NEW YORK: US Treasuries were steady on Tuesday as investors evaluated when the Federal Reserve is likely to next raise interest rates, a day after Fed Chair Janet Yellen was viewed as taking a less hawkish view on rate hikes.
In a highly anticipated speech on Monday Yellen gave a largely upbeat assessment of the US economic outlook and said interest rate hikes are coming but, in an omission that stood out to some investors, gave little sense of when.
Traders have pushed back rate-hike expectations to September, at the earliest, after Friday's jobs report for May showed that employers added only 38,000 jobs in the month, the smallest gain since September 2010.
Hawkish speeches by numerous Fed officials before the report had led investors to conclude that a hike at the Fed's June or July meeting was possible.
"The probabilities for hikes are basically back to where they were before the Fed started talking," said Aaron Kohli, an interest rate strategist at BMO Capital Markets in New York.
"The more central banks try to sound hawkish the more disservice they do to themselves because the data weakens and they are forced to back off," Kohli said.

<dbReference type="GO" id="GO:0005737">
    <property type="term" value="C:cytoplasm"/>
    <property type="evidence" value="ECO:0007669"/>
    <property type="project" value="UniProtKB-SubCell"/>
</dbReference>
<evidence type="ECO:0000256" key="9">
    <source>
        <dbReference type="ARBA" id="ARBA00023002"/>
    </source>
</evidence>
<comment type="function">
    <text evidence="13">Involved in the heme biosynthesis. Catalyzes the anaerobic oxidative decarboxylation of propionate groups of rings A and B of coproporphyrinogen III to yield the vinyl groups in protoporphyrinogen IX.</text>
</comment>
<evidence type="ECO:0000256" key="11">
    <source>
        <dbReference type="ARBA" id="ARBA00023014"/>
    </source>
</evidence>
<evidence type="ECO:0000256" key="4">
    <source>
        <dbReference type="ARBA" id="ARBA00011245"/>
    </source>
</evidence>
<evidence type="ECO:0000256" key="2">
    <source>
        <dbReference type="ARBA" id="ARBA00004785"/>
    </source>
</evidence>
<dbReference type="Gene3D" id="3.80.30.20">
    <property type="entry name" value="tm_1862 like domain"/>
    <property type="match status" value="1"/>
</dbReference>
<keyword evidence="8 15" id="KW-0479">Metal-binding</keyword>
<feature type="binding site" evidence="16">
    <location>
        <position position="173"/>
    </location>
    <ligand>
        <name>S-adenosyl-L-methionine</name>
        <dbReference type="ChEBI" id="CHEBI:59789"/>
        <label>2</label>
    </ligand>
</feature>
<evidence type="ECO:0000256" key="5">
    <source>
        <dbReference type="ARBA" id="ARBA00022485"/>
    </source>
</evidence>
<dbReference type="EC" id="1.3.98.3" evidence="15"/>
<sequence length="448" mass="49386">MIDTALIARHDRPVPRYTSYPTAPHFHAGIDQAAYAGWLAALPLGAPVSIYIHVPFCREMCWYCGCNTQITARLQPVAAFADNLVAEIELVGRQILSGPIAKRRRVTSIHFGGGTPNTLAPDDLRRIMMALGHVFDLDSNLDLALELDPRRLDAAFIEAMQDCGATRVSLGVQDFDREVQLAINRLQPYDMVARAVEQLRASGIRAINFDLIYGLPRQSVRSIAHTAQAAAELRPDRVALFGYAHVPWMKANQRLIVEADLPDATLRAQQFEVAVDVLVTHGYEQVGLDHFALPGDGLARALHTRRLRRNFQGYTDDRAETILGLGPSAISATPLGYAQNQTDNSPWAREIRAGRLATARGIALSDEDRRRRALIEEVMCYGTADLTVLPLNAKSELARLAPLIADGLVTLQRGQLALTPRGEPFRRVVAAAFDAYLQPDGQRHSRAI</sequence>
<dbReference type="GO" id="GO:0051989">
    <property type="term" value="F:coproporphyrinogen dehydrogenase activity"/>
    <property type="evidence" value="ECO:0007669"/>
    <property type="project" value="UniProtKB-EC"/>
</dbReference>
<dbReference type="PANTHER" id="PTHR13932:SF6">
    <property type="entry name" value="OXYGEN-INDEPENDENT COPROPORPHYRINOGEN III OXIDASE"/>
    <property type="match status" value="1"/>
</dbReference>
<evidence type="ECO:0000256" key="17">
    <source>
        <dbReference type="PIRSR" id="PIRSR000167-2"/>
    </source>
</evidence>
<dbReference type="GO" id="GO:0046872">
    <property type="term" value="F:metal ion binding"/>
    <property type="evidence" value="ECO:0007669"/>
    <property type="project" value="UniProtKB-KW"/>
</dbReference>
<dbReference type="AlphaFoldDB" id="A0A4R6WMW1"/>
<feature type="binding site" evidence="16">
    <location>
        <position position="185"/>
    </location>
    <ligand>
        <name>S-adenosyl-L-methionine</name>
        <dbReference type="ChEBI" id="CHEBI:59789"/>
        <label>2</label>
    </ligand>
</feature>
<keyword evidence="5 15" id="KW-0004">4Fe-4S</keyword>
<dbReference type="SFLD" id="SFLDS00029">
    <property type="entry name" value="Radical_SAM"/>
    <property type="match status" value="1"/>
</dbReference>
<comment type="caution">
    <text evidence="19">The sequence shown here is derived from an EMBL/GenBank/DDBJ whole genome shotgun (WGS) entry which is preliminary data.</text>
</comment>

Benchmark 10-year notes were last up 1/32 in price to yield 1.719 percent, down from 1.723 percent late on Monday. The yields have risen from two-month lows of 1.697 percent on Friday, after the weak jobs report.
Data on Tuesday showed that US nonfarm productivity fell less sharply than previously thought in the first quarter, but labor-related costs still surged as companies employed more workers to boost output.
With no major economic releases due this week, investors are focused on next week's Fed meeting, and new Treasury supply.
The Treasury will sell $24 billion in three-year notes on Tuesday, the first sale of $56 billion in new coupon-bearing supply this week. The government will also sell $20 billion in 10-year notes on Wednesday and $12 billion in 30-year bonds on Thursday.